Kids on the Autism Spectrum: Restricted & Repetitive Interests

“We are new to the world of autism spectrum disorders. Is it common for a child with high functioning autism to spend all (or certainly most) of his time doing only one thing? Our 5-year-old son would spend 24-hours-a-day telling you about dinosaurs if he didn’t have to sleep. Should we just go along with the program, or attempt to curb this appetite for dinosaur trivia?”

I would recommend against curbing the appetite – unless it gets in the way of fulfilling his responsibilities (e.g., homework, chores, etc.). Parents and teachers can use a child’s special interest to their advantage in multiple ways.

Kids with High-Functioning Autism (ASD level 1) often display behavior, interests, and activities that are restricted and repetitive and are sometimes abnormally intense or focused. They may stick to inflexible routines, move in stereotyped and repetitive ways, or preoccupy themselves with parts of objects.

Pursuit of specific and narrow areas of interest is one of the most striking features of High-Functioning Autism. These children may collect volumes of detailed information on a relatively narrow topic (e.g., dinosaurs, trains, deep fat fryers etc.) without necessarily having genuine understanding of the broader topic (e.g., the youngster might memorize camera model numbers while caring little about photography). This behavior is usually apparent by grade school, typically age 5 or 6.
==> How to Prevent Meltdowns and Tantrums in Children with Autism Spectrum Disorder

Children with High-Functioning Autism latch onto topics and interests that are often considered a hobby by others. However, they develop an intense interest in the subject and may become experts in it. Some obsessions involve physical collections while others are fact-based.

Some of the common interests that characterize children with High-Functioning Autism include:
  • accumulation of objects or facts and information
  • intense attachment to objects in a collection
  • agitation if the collection is disturbed or moved out of order
  • animals and nature (this often starts with a fascination for dinosaurs and may end up with expert knowledge about animal or insect groups like spiders or snakes)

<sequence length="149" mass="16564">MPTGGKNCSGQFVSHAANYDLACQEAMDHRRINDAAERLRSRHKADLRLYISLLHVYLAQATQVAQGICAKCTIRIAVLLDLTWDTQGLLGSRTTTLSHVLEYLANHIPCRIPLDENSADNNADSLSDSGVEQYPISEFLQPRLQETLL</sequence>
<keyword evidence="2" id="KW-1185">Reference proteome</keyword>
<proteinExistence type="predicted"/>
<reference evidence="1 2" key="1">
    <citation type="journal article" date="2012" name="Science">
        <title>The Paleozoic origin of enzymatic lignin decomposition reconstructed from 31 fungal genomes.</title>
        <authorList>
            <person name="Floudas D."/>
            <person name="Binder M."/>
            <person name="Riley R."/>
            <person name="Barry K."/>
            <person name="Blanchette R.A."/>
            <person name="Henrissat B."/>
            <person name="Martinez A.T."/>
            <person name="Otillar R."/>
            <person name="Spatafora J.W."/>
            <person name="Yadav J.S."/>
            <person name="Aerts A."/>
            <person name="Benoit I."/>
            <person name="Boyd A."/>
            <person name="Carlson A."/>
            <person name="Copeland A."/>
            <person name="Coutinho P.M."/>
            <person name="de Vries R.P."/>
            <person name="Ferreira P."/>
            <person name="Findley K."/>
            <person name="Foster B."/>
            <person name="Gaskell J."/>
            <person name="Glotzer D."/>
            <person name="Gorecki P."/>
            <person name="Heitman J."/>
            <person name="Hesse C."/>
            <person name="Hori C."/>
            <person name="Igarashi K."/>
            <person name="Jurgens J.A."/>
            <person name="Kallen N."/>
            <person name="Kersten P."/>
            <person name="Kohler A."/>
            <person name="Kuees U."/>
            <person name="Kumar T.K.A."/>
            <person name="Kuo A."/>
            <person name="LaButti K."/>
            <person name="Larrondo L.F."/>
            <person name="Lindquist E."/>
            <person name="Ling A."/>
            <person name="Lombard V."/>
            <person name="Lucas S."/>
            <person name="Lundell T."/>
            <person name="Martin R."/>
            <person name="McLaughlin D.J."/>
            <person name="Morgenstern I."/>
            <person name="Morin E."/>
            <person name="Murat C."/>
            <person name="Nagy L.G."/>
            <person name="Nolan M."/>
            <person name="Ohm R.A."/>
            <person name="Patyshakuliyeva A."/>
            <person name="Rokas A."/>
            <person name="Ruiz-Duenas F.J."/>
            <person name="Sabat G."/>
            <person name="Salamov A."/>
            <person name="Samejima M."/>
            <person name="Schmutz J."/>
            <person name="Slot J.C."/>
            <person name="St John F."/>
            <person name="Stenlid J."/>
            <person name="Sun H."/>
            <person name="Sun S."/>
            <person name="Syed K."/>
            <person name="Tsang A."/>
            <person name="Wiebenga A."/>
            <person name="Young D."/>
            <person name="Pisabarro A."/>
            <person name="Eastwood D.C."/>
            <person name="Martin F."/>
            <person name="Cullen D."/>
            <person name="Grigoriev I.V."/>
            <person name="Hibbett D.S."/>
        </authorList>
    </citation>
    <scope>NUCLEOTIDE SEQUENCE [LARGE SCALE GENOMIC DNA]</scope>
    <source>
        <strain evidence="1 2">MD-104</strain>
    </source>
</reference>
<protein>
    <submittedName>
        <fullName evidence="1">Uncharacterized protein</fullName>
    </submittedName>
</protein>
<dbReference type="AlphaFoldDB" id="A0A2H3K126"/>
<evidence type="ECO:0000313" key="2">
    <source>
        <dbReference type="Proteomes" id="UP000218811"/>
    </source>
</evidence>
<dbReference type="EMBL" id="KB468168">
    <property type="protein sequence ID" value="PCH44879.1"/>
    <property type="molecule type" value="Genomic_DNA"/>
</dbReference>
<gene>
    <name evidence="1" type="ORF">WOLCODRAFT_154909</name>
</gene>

• books
  • for boys, card collections like baseball or superheroes
  • for girls, Barbie dolls
  • interest in death and freaks
  • obsession that is accompanied by extreme motivation, attention and ability
  • obsession that is concentrated on to the exclusion of other activities
  • obsessions that dominate the child’s conversation
  • obsessions that dominate the child’s free time
  • public transport systems (e.g., the child may know every station in a subway system or travel around to visit old rail collections)
  • science fiction and fantasy
  • technical and scientific interests (e.g., vehicles, trains, aircraft, ships, volcanoes, astronomy, mathematics, numbers, chemistry, the periodic table, the weather)

Obsessions play an important role in the daily life of children with High-Functioning Autism. For example:
  • The interest may give them a sense of identity if they are considered to be an expert in the area.
  • The interest is associated with pleasure (e.g., a family trip on a steam train or a visit to a game park).
  • The interest is a form of relaxation. High-Functioning Autism kids thrive on routine, and familiarity and being able to lose themselves in an interest is a stress reliever.
  • Obsessions help them overcome anxiety when the interest is directed at something they fear. By understanding it, they strip it of its ability to “harm.”
  • High-Functioning Autism kids struggle with the unpredictability of life and social interaction, and feel secure within the confines of their special interest.

While special interests can be beneficial to kids on the spectrum, they can also cause difficulties and become a source of annoyance to those in their social circle. Although these special interests may change from time to time, they typically become more unusual and narrowly focused, and often dominate social interaction so much that the entire family may become immersed.